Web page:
Dublin Ladies determined to continue winning with style
By John Harrington
Dublin Ladies Football team manager Mick Bohan had already decided by the Monday after their 2018 All-Ireland Final victory over Cork that he wanted to remain in the position for the 2019 season.
The prospect of winning a historic three-in-a-row All-Ireland titles wasn’t his chief motivating factor.
When he took charge of the team for a second stint ahead of the 2017 season he made it clear his priority was to raise standards and make Ladies Gaelic Football more attractive as a spectacle.
His players have done that and success has followed, and for Bohan the priority remains the process rather than the outcome.
“It's all fine talking about this as a coach, but the way we play means an awful lot to me,” he told GAA.ie
“Obviously you go out and you want to be successful, but I would sacrifice success to a degree rather than become a team that plays stale or negative football.
“To some degree I see the flair has gone out of the Dublin men's team. They're too controlled, it's too systematic. That's not a cut, I'm not having a go at them, but because of my ethos of coaching I don't want to see that creep in even.
“I actually think particularly where the women's game is at where they're trying to get more people going to the matches then you have to earn it.
“No-one is going to watch them just because they're girls. If it becomes a spectacle people will support it. And I think at the moment, certainly the two All-Ireland Finals of the last two years were great spectacles.
“Now, there's a lot of games where I go out and say the standard out there was appalling.
“But that's the challenge, to bring that consistency into it where people say, 'You know what, lets go down the road because the Dublin women are playing today'. I'd have a lot of pride in that.”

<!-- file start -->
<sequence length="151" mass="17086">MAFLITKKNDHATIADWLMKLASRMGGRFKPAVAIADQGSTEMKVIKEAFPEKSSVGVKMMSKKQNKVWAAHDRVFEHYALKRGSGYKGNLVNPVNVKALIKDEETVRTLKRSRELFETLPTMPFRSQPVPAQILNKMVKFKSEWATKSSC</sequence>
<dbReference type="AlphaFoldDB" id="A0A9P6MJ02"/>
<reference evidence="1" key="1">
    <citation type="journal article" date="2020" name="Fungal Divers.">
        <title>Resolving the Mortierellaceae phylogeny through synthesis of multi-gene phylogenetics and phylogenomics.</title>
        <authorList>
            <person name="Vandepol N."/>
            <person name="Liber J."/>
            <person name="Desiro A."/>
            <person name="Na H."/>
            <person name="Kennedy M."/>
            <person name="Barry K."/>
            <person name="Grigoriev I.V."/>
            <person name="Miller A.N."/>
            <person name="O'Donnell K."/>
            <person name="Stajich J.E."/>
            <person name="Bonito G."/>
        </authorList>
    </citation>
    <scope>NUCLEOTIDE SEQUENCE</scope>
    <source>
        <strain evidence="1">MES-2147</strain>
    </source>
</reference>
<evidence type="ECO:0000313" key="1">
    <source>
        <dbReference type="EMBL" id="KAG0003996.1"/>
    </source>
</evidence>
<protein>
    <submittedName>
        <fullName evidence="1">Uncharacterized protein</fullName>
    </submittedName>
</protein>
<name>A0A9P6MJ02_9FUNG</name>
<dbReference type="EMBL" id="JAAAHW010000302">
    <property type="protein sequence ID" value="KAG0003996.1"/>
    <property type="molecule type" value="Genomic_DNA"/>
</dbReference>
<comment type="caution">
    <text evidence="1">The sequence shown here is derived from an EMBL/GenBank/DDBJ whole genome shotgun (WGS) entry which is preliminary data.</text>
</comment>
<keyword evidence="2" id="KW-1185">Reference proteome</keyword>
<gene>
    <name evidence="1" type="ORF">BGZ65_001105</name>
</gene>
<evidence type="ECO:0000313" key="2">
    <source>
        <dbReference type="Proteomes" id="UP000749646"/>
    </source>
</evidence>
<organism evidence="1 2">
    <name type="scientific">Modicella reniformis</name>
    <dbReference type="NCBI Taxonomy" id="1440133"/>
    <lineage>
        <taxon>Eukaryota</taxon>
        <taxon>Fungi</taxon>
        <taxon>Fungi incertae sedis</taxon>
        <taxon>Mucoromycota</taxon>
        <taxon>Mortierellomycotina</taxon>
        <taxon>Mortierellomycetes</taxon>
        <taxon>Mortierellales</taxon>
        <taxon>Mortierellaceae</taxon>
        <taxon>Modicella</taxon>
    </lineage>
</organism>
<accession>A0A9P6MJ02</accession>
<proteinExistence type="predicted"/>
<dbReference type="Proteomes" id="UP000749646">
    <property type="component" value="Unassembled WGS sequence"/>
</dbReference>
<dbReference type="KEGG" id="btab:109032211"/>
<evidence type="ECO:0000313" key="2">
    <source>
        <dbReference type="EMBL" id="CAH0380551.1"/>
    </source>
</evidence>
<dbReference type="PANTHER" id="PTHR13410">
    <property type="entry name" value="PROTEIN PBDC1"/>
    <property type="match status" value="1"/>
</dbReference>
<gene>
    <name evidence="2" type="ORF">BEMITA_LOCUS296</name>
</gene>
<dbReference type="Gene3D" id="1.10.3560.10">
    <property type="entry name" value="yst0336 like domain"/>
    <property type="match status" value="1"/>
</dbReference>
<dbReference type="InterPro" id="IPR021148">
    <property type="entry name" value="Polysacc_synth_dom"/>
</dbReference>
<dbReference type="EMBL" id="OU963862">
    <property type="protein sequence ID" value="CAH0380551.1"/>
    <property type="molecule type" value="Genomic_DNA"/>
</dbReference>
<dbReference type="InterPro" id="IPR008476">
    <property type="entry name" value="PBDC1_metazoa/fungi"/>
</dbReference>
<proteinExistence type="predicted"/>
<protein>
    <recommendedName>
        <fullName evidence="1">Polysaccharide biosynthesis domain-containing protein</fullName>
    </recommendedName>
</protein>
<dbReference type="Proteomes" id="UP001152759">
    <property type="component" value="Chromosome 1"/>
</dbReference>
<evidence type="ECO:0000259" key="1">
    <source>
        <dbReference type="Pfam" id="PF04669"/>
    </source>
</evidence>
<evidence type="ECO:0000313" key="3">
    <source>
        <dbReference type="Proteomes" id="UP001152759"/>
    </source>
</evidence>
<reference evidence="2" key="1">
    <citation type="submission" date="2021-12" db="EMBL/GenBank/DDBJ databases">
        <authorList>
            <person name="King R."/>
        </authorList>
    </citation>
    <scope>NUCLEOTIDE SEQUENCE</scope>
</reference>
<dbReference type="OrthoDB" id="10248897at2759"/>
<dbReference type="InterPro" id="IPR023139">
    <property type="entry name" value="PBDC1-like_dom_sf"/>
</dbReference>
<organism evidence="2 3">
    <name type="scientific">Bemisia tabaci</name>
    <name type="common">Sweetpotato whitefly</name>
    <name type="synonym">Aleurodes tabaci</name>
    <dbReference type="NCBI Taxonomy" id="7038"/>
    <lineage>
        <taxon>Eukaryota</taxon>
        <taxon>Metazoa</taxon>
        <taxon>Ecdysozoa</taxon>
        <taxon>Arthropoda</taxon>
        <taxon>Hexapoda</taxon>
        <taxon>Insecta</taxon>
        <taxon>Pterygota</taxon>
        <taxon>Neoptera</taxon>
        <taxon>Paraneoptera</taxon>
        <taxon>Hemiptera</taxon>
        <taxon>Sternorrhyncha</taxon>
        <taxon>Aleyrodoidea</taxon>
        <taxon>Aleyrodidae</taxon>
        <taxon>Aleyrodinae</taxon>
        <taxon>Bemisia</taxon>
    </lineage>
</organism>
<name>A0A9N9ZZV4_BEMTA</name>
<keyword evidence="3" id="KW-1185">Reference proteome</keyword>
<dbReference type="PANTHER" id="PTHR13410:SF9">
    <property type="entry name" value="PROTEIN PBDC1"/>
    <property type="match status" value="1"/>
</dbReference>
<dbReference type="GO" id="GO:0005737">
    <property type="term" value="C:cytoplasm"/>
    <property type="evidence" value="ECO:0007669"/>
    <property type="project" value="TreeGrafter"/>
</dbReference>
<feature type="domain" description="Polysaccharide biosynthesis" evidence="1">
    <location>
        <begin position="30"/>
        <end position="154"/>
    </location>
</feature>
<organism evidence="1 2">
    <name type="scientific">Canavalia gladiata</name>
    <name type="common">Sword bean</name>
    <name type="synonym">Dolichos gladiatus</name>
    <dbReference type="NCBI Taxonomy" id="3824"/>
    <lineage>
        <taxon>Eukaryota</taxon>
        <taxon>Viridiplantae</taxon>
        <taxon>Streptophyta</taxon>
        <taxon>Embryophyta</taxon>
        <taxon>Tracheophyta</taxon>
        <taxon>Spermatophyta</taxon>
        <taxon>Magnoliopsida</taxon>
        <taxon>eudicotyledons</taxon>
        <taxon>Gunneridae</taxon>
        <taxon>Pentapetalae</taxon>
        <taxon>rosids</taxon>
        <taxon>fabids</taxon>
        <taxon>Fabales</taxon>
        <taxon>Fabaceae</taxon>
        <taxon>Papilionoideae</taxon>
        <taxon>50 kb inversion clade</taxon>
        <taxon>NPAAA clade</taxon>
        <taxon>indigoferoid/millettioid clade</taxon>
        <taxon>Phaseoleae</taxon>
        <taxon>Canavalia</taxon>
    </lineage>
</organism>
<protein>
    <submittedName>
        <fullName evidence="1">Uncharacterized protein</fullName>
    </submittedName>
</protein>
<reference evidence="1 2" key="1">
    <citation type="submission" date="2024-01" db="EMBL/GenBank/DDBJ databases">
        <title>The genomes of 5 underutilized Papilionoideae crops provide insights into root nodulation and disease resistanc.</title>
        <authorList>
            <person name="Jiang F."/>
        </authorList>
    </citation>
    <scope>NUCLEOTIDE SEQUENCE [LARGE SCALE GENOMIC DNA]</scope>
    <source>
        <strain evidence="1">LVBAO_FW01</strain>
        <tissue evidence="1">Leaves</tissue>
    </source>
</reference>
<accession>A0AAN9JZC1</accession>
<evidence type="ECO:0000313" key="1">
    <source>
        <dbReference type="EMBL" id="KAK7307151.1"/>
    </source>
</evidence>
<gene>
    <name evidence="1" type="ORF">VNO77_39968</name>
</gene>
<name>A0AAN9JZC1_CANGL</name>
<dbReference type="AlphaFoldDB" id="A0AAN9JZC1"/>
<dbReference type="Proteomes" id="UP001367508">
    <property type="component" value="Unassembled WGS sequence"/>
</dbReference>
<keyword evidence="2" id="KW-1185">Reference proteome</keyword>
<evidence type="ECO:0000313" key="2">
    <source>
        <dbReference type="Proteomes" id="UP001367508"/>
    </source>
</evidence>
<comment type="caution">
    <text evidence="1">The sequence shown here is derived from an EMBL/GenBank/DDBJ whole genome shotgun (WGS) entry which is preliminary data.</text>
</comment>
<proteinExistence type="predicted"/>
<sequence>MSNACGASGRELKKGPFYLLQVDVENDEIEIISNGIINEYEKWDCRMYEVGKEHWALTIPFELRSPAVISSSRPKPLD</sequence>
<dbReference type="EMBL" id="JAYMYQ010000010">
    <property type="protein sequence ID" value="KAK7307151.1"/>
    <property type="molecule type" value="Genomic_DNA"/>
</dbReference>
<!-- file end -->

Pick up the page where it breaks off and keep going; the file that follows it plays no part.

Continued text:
Bohan has clearly had a transformative effect on a panel that lost three All-Irelands in a row from 2014 to 2016, but he believes the players themselves deserve the bulk of the credit for what they’ve since achieved by winning back to back All-Irelands.
“We didn't have to come in saying it, they knew they weren't doing something right. It's fine saying Cork were at a certain level, but what were they not doing right. They were willing to address that and they did.
“It wasn't a matter of trying to convince them in any way, they knew there were inadequacies in the game which is what we went after.
“We're particularly lucky with that group. Some of the leaders that we have, you don't always get it.
“People like Sinead Aherne, Sinead Goldrick, Sinead Finnegan, Noelle Healy, they're exceptional people.
“You could put them into any set-up and they'd do the exact same job. Their influence, standards, culture, capacity to learn skill-sets and share knowledge, that makes our job so much easier. It's not one voice in that dressing-room.”